SAN FRANCISCO (BCN) - A federal judge in San Francisco on Monday temporarily blocked a policy by the administration of President Donald Trump that forced asylum seekers at the southern border to return to Mexico while they pursue their asylum claims.
U.S. District Judge Richard Seeborg said the policy, begun in January, was not authorized by the federal Immigration and Nationalization Act.
He issued a nationwide preliminary injunction in a lawsuit filed in February by 11 asylum seekers from El Salvador, Guatemala and Honduras and six immigration advocacy and legal services groups.
Seeborg said the injunction will go into effect at 5 p.m. on Friday, to give the government time for a possible appeal. Justice Department and Homeland Security Department spokespersons had no immediate comment.
The policy, known as the Migrant Protection Protocols, was announced by outgoing Homeland Security Secretary Kirstjen Nielsen on Dec. 20 and began to be implemented on Jan. 28.
American Civil Liberties Union attorney Judy Rabinovitz said in a statement, "The court strongly rejected the Trump administration's unprecedented and illegal policy of forcing asylum seekers to return to Mexico without hearing their claims.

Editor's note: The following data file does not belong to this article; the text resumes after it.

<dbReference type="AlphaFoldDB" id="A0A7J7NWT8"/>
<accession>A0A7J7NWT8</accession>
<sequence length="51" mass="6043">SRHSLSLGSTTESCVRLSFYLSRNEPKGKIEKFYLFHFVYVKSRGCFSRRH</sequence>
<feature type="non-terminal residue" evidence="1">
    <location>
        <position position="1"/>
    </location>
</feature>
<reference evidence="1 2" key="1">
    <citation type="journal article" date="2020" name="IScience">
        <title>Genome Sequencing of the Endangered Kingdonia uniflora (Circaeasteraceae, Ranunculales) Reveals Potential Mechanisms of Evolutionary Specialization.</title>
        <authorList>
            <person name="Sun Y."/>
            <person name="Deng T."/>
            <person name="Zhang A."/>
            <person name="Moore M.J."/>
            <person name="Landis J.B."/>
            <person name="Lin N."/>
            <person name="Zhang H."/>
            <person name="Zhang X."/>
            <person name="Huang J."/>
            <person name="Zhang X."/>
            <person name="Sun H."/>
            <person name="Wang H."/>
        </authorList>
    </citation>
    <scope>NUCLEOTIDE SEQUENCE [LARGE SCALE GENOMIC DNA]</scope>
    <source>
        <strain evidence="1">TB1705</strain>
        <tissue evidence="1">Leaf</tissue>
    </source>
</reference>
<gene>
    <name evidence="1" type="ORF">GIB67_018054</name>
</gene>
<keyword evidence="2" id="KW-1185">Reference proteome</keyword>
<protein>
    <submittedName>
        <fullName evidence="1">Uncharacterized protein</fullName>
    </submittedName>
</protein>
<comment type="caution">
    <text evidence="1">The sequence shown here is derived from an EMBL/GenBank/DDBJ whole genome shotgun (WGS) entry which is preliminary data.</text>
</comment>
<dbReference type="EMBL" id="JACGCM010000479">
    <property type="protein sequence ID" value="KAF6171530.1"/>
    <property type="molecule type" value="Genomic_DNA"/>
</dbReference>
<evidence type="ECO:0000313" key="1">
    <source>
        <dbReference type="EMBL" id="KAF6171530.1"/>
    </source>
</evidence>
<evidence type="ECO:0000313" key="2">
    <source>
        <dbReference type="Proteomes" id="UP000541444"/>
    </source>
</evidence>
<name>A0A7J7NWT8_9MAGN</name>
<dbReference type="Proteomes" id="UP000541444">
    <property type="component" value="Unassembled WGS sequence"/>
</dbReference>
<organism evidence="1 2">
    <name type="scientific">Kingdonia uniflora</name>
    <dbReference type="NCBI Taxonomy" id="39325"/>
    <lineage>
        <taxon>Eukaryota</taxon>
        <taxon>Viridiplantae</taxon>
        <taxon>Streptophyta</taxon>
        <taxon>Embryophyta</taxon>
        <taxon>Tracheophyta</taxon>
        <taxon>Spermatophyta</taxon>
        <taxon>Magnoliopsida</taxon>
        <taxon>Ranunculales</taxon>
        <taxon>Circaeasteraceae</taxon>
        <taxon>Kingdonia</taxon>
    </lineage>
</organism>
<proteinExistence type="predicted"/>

"Try as it may, the Trump administration cannot simply ignore our laws in order to accomplish its goal of preventing people from seeking asylum in the United States," she said.
Rabinovitz argued on behalf of the plaintiffs at a hearing before Seeborg last month.
In announcing the policy, the Homeland Security Department said it was relying on a section of the immigration law that allows it to return an undocumented immigrant to a "foreign territory contiguous to the United States" while awaiting a deportation proceeding.
But Seeborg said that provision doesn't apply to asylum seekers, who are covered under a different section of the law.
"Plaintiffs have made a strong showing that they are likely to succeed on the merits with respect to their claim that the MPP lacks a legal basis for applying the contiguous territory return provision in this
context," Seeborg wrote.
Seeborg said the policy also appeared to violate the nation's legal obligation to make sure the asylum applicants would not be in danger while waiting in Mexico.
"The individual plaintiffs present uncontested evidence that they fled their homes in El Salvador, Guatemala, and Honduras to escape extreme violence, including rape and death threats," Seeborg wrote.
"Plaintiffs contend they have continued to experience physical and verbal assaults, and live in fear of future violence, in Mexico," the judge said.
Unless it is successfully appealed, the preliminary injunction will remain in effect until there is a full trial on whether a permanent injunction should be granted.